Then we ran into our serval friend again a couple times near where we had seen her yesterday. We knew it was a she because her subadult kitten was nearby. In total, we would have four close serval sightings in three days.

I had to chuckle at my boxed lunch today. It contained a delicious salad, which of course needed salad dressing. With no little McDonald’s salad dressing packets on hand, an entire bottle of oil and another of vinegar were packed with saran wrapped around their pour spouts.

Then we discovered that my utensils were missing. I offered to scoop the salad up with my spring rolls, but James had a better idea. He would provide me with a “bush fork,” which was a 6-inch spear whittled from a palm bush stem. What a novel idea! I suggested that all packed lunches that required utensils should have these “bush forks” instead of regular knives and forks for a more authentic experience. Of course really authentic is eating with your hands.

I was so enamored with my bush fork that I wanted to request a set of service for eight. Thinking that might be excessive whittling for James, I trimmed my request to 4 bush forks. James obliged and I acquired some great souvenirs. Of course I had to remember to check these four mini-spears in my luggage and not include such weapons in my carry-on.

There was a bit of drama today within the Tsaro pride. When the lions and I awoke from our nap, the cub continued sleeping and was left behind as the pride pursued the buffalo. His absence was not noted until about 5:30 pm when we heard the call of a jackal from the direction where the cub was last seen. His mother immediately reacted to the jackal call and turned toward the palms where the cub had been left. She started calling softly and backtracking. James said the mother’s a reaction was due more to the fact that jackal’s calls meant night was near than any danger imposed by the jackal itself.

Another lioness saw the mother’s behavior and started trotting back to the palms also. I thought I detected a look of concern on these two lionesses’ faces. James confirmed that they were worried. Soon the cub became visible and the three lions ran toward each other for a happy reunion. The day ended happily for them and with some white tailed mongoose and a civet in the spotlight on our night drive, it ended happily for me too.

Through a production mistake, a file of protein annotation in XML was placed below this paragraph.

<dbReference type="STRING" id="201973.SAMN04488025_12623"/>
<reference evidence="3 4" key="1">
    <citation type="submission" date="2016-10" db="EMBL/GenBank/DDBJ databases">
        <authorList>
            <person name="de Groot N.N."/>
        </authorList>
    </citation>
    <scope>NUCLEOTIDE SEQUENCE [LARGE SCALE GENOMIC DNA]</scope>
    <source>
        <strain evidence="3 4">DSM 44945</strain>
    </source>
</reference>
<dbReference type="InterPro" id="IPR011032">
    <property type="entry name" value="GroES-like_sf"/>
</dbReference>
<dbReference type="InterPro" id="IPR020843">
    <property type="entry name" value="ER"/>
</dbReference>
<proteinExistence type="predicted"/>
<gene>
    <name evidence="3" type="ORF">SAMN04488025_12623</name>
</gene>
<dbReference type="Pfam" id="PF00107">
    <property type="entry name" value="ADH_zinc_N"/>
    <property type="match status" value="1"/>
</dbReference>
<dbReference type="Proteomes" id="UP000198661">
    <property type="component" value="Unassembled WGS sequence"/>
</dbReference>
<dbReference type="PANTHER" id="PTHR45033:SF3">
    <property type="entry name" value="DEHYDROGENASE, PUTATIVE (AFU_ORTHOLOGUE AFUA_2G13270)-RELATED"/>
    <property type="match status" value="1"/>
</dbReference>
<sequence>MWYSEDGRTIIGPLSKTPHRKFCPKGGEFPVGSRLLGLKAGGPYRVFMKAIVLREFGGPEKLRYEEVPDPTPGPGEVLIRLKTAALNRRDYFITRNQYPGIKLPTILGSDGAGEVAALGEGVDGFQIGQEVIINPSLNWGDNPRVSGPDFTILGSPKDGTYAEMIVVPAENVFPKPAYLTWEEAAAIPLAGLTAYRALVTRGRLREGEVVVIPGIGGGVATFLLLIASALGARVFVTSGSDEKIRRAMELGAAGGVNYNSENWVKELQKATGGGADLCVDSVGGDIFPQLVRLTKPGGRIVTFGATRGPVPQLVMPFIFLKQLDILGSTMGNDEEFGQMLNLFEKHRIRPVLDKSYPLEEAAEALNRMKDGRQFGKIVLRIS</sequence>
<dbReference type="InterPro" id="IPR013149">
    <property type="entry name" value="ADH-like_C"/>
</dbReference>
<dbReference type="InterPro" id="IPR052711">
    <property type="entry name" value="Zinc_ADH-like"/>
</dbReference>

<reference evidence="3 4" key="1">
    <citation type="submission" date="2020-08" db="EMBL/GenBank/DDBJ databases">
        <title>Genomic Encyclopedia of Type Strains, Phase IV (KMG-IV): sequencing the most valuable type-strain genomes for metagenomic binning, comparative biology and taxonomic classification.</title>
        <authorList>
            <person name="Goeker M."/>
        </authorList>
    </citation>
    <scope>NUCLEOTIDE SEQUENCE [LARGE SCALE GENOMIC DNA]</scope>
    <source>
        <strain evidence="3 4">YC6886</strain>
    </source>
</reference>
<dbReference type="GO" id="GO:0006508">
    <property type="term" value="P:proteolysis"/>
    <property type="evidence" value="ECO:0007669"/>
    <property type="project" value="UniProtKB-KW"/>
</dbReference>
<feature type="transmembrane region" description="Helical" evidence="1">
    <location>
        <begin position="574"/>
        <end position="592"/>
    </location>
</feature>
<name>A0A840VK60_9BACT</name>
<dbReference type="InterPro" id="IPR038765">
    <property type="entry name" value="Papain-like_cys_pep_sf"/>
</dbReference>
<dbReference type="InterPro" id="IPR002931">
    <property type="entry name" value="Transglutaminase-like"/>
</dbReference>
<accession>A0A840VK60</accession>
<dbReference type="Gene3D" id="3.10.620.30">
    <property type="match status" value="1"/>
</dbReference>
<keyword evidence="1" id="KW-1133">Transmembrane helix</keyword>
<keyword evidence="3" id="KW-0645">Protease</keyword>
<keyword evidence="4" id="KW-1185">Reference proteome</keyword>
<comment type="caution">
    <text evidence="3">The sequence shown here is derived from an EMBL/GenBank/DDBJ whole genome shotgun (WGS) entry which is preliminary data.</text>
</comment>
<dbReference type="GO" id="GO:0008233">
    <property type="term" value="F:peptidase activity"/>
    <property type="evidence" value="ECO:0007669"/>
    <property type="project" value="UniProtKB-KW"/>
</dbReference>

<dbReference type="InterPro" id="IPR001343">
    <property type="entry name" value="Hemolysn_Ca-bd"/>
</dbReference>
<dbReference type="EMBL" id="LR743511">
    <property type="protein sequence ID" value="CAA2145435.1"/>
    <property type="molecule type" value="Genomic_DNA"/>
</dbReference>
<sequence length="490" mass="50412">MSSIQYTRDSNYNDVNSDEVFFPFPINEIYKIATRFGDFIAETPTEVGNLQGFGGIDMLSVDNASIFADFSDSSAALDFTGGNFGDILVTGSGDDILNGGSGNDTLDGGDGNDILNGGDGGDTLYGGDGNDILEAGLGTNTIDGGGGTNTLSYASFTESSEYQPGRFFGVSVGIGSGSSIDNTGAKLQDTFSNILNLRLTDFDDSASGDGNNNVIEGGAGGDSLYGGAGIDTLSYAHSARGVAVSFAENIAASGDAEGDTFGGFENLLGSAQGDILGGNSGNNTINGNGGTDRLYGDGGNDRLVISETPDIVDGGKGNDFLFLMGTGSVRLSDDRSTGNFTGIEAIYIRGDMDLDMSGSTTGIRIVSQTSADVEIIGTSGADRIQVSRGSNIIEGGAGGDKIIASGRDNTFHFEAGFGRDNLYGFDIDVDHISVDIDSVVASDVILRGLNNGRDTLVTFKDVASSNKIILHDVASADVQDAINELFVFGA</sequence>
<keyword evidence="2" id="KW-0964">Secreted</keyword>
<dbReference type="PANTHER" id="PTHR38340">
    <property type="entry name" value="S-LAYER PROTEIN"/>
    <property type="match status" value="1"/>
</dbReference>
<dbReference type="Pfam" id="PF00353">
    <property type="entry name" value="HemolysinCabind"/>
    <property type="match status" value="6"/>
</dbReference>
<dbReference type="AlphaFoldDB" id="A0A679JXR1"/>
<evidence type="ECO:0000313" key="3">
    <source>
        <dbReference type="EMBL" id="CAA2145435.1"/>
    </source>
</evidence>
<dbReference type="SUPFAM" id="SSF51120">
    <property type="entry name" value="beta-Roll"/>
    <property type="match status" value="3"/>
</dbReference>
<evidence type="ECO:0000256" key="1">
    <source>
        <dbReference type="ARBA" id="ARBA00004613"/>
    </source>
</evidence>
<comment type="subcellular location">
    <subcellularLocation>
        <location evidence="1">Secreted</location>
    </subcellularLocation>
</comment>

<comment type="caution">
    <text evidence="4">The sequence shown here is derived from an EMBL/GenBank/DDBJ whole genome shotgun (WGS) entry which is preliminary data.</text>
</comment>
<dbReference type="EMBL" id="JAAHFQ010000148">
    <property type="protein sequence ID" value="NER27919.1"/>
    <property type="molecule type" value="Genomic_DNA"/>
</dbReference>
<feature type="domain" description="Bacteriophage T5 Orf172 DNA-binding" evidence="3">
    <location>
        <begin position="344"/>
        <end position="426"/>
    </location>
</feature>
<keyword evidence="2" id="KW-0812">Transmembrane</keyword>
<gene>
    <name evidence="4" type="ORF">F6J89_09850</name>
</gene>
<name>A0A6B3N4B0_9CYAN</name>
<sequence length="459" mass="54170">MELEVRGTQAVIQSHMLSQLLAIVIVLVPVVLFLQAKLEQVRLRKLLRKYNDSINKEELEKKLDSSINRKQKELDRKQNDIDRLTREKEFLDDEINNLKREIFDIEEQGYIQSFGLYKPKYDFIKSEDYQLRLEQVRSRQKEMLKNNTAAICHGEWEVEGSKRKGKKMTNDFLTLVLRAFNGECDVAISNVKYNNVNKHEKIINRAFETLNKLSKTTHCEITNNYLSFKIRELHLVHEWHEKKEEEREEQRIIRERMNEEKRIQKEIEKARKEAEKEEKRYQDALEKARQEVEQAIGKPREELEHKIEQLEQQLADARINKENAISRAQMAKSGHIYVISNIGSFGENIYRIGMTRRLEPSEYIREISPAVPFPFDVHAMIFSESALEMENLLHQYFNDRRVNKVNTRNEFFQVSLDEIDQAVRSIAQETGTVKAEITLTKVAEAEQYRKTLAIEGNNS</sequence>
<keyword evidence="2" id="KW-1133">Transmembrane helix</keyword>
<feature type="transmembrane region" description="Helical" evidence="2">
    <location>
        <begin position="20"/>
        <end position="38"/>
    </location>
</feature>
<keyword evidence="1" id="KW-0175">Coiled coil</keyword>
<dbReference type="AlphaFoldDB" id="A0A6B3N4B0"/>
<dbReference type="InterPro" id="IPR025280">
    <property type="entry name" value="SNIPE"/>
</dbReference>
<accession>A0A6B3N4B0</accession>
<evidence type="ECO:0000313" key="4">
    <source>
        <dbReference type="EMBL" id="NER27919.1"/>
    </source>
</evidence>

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Old Aug 27th, 2006, 07:01 PM
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I'm waiting for Julian's report on Jack's Camp, and based on your report, I may pair it with Duba -- I have only seen one aardwolf, from a distance and for a fleeting moment, at Savuti. Duba seems to be infested with aardwolves. I still haven't seen an aardvark, either.

Michael
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Old Aug 27th, 2006, 09:27 PM
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Continuing to enjoy your reporting style, Lynn.

Some very interesting tidbits...I always thought the black egret's 'umbrella' was to cut out surface reflections so that it could see better what was down there. Maybe it serves a dual purpose. And you're lucky to be able to take such great little souvenirs as the bush forks home with you. Oz is very strict about imports of such things as vegetable matter...a highly finished wood-carving would get through quarantine inspection but something freshly-made in the bush probably wouldn't.

John
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Old Aug 28th, 2006, 04:42 AM
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Lynn,

I've done a little research on the black egret/heron and it seems the jury might still be out

<i>wildwatch.com</i> says: &quot;The Black Egret is famous for its unique technique of opening and folding both wings to form an umbrella over the water surface; whether small fish are attracted to the shade, or the shade reduces glare for better visibility, we cannot be sure - but the strategy works!&quot;

Then, the Smithsonian's &quot;Animal&quot; book backs the first strategy; and Butchart's &quot;Wild about the Okavango&quot; goes for the latter, the one I thought was correct.

Interesting. Thanks for mentioning it.

John

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Old Aug 28th, 2006, 05:55 AM
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Fascinating facts on the black egret, John! Whatever the reasoning for their actions the result is still black turtle-looking creatures.